The tensions between Baqir Ali Rana, judge of Rawalpindi’s Anti-Terrorism Court 2 hearing the Mumbai attacks case, and defence counsel Khwaja Sultan — who represents Zakiur Rehman, the operations commander of the Lashkar-e-Taiba, among the seven arrested for planning the Mumbai attacks from Pakistan — began at the October 10 hearing. It was also the day on which the Army headquarters at Rawalpindi came under attack. The ATC sits in the maximum-security Adiala jail in Rawalpindi.

When news of the attack filtered into the courtroom, Mr. Rana, according to the defence counsel, asked them to pack up and leave for the day as there was an apprehension that all roads in the city would be sealed and movement would become difficult.

“It was very astonishing,” said Malik Mohammed Rafiq Khan, another lawyer in the three-man defence team, that after they took his advice and left Adiala, the judge decided to go ahead and frame the charges in their absence.

The accused refused to sign on the charges presented to them after these were read out to them, saying their counsel were not present and they did not know English to be able to read the charge sheet.

Defence counsel boycotted the next hearing on October 17 in protest. “The accused were arraigned before the court and they told the judge they no longer had confidence in him and they did not accept him as the judge,” Mr. Khan said.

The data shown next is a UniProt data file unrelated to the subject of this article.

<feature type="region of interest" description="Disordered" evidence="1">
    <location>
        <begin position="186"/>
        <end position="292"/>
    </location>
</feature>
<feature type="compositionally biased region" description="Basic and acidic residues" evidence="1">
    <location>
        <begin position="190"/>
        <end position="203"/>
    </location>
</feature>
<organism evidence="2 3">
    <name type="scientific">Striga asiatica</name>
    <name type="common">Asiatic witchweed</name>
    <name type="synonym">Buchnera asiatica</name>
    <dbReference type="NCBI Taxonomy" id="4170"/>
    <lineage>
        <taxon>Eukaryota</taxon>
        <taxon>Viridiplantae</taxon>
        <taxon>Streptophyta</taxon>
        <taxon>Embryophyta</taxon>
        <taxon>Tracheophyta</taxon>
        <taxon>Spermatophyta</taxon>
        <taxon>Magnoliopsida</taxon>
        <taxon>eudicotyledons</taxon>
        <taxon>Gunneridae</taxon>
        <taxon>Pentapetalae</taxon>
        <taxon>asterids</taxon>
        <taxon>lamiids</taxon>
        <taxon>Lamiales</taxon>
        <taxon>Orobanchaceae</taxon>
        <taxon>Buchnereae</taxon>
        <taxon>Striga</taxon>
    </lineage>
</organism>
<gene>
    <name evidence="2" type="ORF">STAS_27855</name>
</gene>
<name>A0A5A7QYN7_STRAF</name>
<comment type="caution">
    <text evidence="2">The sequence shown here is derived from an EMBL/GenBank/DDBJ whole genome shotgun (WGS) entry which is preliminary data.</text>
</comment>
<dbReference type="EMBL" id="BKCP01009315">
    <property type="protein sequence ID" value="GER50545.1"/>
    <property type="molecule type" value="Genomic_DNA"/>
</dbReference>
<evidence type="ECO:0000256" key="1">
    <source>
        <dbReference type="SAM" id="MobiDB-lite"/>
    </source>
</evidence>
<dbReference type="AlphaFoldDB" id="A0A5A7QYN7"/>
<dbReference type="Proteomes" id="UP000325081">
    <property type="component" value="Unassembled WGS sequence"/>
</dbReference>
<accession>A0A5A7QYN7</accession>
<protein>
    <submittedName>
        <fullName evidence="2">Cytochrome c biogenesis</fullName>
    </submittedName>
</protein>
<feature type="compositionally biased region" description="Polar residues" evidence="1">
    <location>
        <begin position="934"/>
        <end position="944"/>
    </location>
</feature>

According to Mr. Sultan, the defence team was under directions from its clients to boycott the proceedings.

Judge Rana is reported to have said in the court that day that he did not want to hear the case anymore. The proceedings are held in camera and there are no independent accounts of the last hearing.

Mr. Sultan said the judge was under pressure from Interior Minister Rehman Malik. He said he was planning to show a television clip to the Lahore High Court in which Mr. Malik was telling journalists that the government had said charges against the seven suspects would be framed on October 10, and that this promise had been kept.

There was also another clip, the lawyer said, of the Interior Minister saying the seven would be convicted.

The imbroglio is another setback to the proceedings, which have yet to cross the pre-trial stage even though it is nearly 11 months since the Mumbai attacks, and five of the accused were in custody by February 2009.


26/11: Pakistan judge, counsel at loggerheads October 21, 2009

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